So, as usual the Take Back page is jumping on the band wagon and writing letters, blogging and letting the world know all about this story. I posted a letter writing action day and we have almost 140 people writing letters to the city planner and city council members. I posted a petition for Julie and saw it climb from 22 to almost 500 today! I feel like we're making a difference as a community and I'm very proud!
Here is the letter I e-mailed to the city of Oak Park:
Recently I heard about a woman in your town named Julie Bass who has been given several court summons by your city over the "crime" of growing vegetables in her front yard. I am the creator and admin for the Take Back Urban Home-steading(s) facebook page, which consists of nearly eight thousand urban homesteaders, most of which grow and harvest vegetables in their own yards.
Urban homesteading is becoming increasingly common during these difficult times when families like myself are struggling to make ends meet. Many are hanging on by a string financially and having access to their own free produce on their land makes a huge difference both nutritionally and financially. My family lives on .15 of an acre in Eureka, Northern California. We have 10 raised beds full of veggies on our property which we eat from daily. We are a family of 4, with only one working parent, living in a very expensive area of California. The prices of gas, food, and goods have all increased exponentially in the past few years, and families like ours are finding it increasingly difficult to support ourselves. Fresh produce is very expensive, and organic pesticide free produce is even more expensive and completely out of our budget at this point. Growing our own vegetables gives us the opportunity to eat healthy nutritious greens, whereas we wouldn't be able to have access to them otherwise.
I have researched Julie Bass' story extensively, and it appears that she was cited for not having "suitable" vegetation in her front yard. The statement made by you, Mr. Rolkowsky was as follows, "If you look at the definition of what suitable is in Webster's dictionary, it will say common. So, if you look around and you look in any other community, what's common to a front yard is a nice, grass yard with beautiful trees and bushes and flowers." I researched the definition of "suitable" in Webster's dictionary and found the following definitions: 1.) similar, matching, 2.) proper 3.) satisfying propriety, 4.) able, qualified. Nowhere in these definitions do I see the word "common." Ask any horticulturist and they will tell you that kale and ornamental kale are very similar, however one is edible and the other is not. Is it not true that all vegetation is related genetically? It is obvious that you are splitting hairs in regards to your definition of suitable in this instance in order to drive your point home. Just because Julie's garden doesn't satisfy propriety in your eyes doesn't mean it is in any way an eye sore to her neighborhood.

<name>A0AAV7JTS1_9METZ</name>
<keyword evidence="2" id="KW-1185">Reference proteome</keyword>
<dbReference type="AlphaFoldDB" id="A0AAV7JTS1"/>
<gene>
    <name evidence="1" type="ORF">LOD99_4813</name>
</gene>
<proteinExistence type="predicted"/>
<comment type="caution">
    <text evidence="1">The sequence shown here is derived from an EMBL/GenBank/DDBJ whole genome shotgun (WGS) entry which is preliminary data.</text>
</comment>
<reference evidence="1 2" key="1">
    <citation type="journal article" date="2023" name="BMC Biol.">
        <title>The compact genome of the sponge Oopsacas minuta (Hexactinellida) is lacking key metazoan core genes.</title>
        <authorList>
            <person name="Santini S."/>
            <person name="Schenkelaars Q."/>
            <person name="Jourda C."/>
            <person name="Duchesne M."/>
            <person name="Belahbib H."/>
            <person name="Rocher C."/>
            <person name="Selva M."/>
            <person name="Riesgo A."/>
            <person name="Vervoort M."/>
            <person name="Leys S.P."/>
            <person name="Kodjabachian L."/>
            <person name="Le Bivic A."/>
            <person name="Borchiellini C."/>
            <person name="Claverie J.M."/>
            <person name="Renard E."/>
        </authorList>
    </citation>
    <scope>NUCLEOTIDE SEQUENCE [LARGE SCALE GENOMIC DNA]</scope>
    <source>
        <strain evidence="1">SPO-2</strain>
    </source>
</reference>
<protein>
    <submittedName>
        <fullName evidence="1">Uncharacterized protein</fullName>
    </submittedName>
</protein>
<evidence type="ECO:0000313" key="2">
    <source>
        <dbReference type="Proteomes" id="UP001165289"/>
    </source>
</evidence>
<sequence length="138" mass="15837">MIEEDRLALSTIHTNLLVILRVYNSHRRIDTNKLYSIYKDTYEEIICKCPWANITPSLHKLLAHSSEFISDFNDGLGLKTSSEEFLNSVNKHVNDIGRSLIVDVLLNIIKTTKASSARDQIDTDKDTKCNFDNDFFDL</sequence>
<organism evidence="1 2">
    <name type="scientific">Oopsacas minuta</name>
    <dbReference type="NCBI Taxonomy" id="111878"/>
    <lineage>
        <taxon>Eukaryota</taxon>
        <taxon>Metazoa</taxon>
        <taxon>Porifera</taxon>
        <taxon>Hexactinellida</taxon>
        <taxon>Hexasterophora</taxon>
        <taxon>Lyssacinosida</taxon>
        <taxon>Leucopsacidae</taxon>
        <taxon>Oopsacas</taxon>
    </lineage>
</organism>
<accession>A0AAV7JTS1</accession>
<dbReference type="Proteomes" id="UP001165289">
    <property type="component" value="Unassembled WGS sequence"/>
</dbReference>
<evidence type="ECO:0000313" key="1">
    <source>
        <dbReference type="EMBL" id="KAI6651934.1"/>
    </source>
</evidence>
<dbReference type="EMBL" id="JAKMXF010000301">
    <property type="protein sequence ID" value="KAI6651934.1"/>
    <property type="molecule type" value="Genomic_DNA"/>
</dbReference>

Julie and her family of
6 8 are law abiding citizens who are simply attempting to grow their own food in a creative and innovative way as are thousands of people across the nation. She doesn't have unsightly garbage, un-registered cars, an unattractive unkempt home, or anything unattractive or illegal on her property. Her front yard raised veggie beds are some of the most attractive I personally have seen. Yes, this is an exception to your norm, but it doesn't make it unattractive, just different and foreign to you.
Myself and the community at Take Back Urban-Homesteading fully support Julie's actions. Our group consists of hundreds of bloggers, writers and urban homesteading activists who are writing, blogging, and spreading her story on the internet and the media at large. We won't refrain from actively supporting and educating the public about your actions until she is allowed to grow vegetables in her front yard. As a fellow urban homesteader and mother I ask you to please reconsider your position. Please put yourself in her shoes and ask yourself the question: If I were a mother of
4 6 living on a tight budget would I put a raised bed garden on my front lawn to help feed my family?
creator and admin of Take Back Urban Home-steading(s)